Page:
Store: Tesco Extra
Store of the Week this week was going to be Morrisons in Royal Leamington Spa. Given this morning’s events, continuing with that selection would seem something of a missed opportunity, so instead we’re taking a trip to the beautiful city of Coventry. As a former Warwick student, my previous visits to Coventry included a few trips to watch the Saints at Highfield Road, a couple of jaunts to the General Wolfe public house to admire the musical joy that is Half Man Half Biscuit and a single journey to the Tic Toc nightclub, the details of which remain rather sketchy.
This time, my roaming around the Midlands was more retail-focused, with trips to Morrisons in Leam, Asda in Coventry, Tesco Extra in West Bromwich, the Tesco Extra next to the Ricoh Arena and a thoroughly enjoyable meeting with the lovely folk at One Stop headquarters. Sandwiched between this retail fun was a corking Northern Premier League fixture between Halesowen Town and Belper Town, accompanied by a splendid burger and chips & gravy. Happy days.
Amidst this morning’s Tesco carnage was quite a few bits of bad news for investors. Obviously, the profit warning was an unwelcome item, as was the slashing of the dividend. For long-suffering shareholders, one of the few silver linings of holding Tesco shares was the 6% dividend yield, a consolation prize that has now been jettisoned as the retailer looks to start building a war chest, hopefully to be used for sharpening prices and getting more hours on to the shop floor. Tesco’s announcement today was a master class in kitchen-sinking: dragging every conceivable skeleton out of the cupboard so Dave Lewis can start his earlier than expected uphill climb with a clean slate.
There was also the news that the pause button was being pressed on the store revamp programme in the UK. Hopefully, this will be a temporary hiatus rather than a full-on cessation of the programme, as some decent progress is being made. A lot of this progress is on display in Tesco Extra Coventry Arena. Huge improvements in general merchandise and the F+F clothing department are clear to see, and I was also taken with a strong back to school effort and the use of some high traffic areas to showcase £1 pricing.
Less convincing, perhaps, is the instore merchandising for the Blinkbox digital download operation. Looks pretty, but I’m not sure it adds much to the shopper experience. Health & beauty in refurbished stores is a real highlight, with much more of a department store feel and a strong emphasis on service. F+F’s progress has been very good indeed over the last year or two. I clearly know next to nothing about fashion, but I sense that the range has improved and the merchandising of it has undoubtedly come on in leaps and bounds in terms of the store-fit. There was a nice nod towards multichannel with an online ordering point to access the full range, although I must point out at this juncture that being a scruffy middle-aged man holding a camera in the lingerie section is a slightly worrying situation to find yourself in.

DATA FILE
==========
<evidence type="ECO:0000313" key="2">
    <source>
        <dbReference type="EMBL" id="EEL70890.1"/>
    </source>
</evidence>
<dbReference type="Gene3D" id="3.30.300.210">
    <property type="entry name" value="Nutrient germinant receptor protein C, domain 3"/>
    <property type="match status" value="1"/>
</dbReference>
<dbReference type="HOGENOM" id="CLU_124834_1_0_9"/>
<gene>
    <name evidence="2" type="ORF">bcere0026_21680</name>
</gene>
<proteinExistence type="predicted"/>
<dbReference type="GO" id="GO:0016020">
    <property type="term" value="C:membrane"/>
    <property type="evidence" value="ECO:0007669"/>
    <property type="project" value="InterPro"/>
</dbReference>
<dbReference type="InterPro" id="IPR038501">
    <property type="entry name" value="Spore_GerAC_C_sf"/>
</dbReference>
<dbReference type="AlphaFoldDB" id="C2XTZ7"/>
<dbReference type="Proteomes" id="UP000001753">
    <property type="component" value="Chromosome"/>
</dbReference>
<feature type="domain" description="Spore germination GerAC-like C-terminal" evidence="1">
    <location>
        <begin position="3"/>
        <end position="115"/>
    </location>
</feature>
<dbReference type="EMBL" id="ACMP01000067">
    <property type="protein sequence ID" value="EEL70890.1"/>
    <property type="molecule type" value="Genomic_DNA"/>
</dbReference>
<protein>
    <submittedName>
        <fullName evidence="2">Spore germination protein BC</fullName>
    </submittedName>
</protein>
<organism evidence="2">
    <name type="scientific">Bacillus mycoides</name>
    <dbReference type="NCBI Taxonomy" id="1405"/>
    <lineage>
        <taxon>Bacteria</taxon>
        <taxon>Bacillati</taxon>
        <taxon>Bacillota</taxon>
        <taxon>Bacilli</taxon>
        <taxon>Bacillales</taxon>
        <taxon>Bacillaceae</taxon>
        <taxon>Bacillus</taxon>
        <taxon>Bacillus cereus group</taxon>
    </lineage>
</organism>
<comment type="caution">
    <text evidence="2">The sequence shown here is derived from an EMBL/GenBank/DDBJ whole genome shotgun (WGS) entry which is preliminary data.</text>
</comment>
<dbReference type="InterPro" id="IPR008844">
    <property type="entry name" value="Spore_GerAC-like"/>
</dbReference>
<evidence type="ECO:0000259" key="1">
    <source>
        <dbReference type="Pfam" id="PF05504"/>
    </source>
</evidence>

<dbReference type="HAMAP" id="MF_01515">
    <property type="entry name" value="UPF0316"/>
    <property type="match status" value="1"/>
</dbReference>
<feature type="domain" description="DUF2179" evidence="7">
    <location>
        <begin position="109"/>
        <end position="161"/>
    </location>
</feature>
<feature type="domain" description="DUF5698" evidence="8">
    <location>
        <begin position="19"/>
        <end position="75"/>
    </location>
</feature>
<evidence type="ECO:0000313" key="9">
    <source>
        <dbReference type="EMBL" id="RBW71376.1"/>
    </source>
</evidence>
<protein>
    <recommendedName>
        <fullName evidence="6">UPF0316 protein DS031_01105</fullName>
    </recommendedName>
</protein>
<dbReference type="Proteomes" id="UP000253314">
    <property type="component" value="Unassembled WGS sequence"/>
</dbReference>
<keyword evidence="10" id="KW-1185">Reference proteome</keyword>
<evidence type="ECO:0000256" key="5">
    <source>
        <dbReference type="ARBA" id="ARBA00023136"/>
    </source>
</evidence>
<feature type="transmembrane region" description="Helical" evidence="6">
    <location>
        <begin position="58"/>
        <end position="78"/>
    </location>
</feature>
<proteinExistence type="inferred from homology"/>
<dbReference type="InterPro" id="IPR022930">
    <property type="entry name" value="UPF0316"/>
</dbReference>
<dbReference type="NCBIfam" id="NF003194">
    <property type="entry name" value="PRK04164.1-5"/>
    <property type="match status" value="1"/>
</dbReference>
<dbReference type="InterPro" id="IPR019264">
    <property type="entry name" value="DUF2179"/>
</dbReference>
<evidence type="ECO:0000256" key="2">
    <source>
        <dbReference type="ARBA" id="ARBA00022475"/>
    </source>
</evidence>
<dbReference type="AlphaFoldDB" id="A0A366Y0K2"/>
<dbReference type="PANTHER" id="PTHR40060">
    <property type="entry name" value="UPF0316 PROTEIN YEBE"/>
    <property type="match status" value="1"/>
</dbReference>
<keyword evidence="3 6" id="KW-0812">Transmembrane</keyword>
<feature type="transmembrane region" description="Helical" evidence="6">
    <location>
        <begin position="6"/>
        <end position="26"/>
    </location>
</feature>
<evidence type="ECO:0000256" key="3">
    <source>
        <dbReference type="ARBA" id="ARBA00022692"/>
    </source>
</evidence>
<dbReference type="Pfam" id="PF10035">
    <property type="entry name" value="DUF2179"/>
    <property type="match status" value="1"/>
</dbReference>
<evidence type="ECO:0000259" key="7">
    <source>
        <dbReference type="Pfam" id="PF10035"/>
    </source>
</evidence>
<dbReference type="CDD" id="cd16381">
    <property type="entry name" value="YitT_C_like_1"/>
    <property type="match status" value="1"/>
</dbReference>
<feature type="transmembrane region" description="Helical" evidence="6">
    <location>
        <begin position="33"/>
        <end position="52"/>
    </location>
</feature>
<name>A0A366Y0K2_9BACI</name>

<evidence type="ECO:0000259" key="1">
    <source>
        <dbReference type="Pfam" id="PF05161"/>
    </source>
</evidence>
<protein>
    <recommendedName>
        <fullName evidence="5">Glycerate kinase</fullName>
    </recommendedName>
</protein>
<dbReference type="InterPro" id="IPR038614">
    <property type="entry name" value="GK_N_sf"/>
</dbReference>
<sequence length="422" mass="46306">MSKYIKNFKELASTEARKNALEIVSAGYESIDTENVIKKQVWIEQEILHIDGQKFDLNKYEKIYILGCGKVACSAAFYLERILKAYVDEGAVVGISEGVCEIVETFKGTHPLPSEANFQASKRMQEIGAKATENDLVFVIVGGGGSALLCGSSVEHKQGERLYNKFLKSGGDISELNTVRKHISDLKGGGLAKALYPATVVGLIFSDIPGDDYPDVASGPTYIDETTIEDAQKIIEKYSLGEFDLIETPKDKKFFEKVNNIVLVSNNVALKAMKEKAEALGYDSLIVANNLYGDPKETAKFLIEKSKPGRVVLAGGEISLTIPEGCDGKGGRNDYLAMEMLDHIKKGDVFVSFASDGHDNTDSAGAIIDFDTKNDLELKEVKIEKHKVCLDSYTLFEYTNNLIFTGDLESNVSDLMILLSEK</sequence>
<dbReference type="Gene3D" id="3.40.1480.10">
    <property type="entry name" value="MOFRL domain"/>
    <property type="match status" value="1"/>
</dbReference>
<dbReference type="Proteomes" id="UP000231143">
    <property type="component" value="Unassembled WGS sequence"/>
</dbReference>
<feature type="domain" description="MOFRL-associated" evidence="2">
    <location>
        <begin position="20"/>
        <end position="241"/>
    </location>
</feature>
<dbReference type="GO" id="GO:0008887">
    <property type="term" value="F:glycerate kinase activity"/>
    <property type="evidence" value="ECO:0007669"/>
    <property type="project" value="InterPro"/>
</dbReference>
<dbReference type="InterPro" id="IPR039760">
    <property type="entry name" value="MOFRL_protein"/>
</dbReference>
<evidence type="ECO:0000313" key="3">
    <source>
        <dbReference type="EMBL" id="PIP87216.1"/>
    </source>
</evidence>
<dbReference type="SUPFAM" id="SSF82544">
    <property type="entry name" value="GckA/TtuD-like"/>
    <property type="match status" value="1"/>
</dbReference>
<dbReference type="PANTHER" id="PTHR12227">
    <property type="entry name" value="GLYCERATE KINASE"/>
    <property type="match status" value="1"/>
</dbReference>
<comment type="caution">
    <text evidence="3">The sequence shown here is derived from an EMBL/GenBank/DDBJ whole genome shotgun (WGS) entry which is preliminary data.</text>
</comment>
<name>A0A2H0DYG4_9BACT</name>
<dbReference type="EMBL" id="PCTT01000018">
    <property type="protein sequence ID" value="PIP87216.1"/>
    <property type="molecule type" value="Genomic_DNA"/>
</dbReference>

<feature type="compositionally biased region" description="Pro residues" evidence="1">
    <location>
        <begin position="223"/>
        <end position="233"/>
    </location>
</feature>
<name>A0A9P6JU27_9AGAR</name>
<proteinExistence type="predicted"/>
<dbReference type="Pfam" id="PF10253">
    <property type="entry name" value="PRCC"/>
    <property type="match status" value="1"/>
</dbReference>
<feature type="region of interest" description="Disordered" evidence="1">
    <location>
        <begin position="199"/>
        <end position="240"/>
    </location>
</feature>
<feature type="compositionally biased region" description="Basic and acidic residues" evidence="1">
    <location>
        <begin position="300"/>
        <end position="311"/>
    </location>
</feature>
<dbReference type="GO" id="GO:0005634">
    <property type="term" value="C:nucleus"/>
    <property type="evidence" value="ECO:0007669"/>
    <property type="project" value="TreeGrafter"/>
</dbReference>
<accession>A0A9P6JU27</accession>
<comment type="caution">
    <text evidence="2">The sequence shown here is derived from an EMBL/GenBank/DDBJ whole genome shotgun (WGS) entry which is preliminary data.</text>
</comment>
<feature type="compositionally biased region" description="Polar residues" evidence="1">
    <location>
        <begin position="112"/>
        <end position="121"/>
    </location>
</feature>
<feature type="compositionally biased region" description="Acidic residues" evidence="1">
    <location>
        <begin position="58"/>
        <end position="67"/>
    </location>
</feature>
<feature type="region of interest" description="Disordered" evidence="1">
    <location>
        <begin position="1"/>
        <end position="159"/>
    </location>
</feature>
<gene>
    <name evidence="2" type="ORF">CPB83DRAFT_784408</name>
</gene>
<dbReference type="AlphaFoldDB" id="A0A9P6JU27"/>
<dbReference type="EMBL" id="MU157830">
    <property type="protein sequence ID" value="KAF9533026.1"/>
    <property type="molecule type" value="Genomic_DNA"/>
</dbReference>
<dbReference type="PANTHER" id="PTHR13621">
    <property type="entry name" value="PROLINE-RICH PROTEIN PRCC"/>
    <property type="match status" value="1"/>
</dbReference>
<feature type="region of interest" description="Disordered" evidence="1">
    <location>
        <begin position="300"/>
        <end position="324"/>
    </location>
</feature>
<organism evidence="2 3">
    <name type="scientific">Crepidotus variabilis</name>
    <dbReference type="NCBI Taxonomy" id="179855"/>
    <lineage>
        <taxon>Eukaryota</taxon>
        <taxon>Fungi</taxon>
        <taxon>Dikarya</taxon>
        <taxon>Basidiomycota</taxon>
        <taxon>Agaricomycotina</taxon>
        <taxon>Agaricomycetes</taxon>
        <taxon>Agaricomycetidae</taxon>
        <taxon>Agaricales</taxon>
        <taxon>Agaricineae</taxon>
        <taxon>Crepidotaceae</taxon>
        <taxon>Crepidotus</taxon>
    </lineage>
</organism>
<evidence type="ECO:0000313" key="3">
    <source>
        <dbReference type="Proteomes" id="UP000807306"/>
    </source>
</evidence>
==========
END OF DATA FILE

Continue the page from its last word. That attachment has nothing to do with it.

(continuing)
Grocery in Coventry is in fine shape. The excellent bakery (including fresh pancakes and a giant popcorn machine) sat alongside a strong produce section, with plenty of examples of decent cross-merchandising. Service counters were also excellent: well merchandised with good availability and staffed by very friendly and knowledgeable folk. The rest of grocery was solid in terms of range and merchandising, with categories such as home baking highlighted through the by now familiar wooden goalposts. Booze was done very well, a highlight being a Watford-style cocktail bay with spirits, mixers, fruit and glasses etc. Perhaps the only criticism would be what seems to be Tesco’s attempt to enter the Guinness Book of Records for ‘World’s Highest Concentration of Beef Jerky Clip Strips’.
Despite the general levels of excellence in this particular store, the place was incredibly quiet, confirming that the problems facing Tesco run deeper than a lick of paint. There is no shortage of commentary suggesting what should be on Dave Lewis’s to-do list, ranging from the ludicrous (sell off international and get rid of Clubcard) to the more sensible (sharpen pricing and rethink store refurbishments).
There can be little doubt that the troubles besetting Tesco are substantial. Structural shifts in shopper behaviour, most notably those seeing shoppers flock to online, convenience and discount, create some mixed messages for Tesco. It is a clear beneficiary of online and convenience shopping, with its strong positioning in these two channels both at home and overseas. At the same time, it is a clear victim of the rapid growth of discounters in markets as diverse as the UK and Ireland (Aldi, Lidl & high street discounters), Poland (Biedronka) and Turkey (BIM).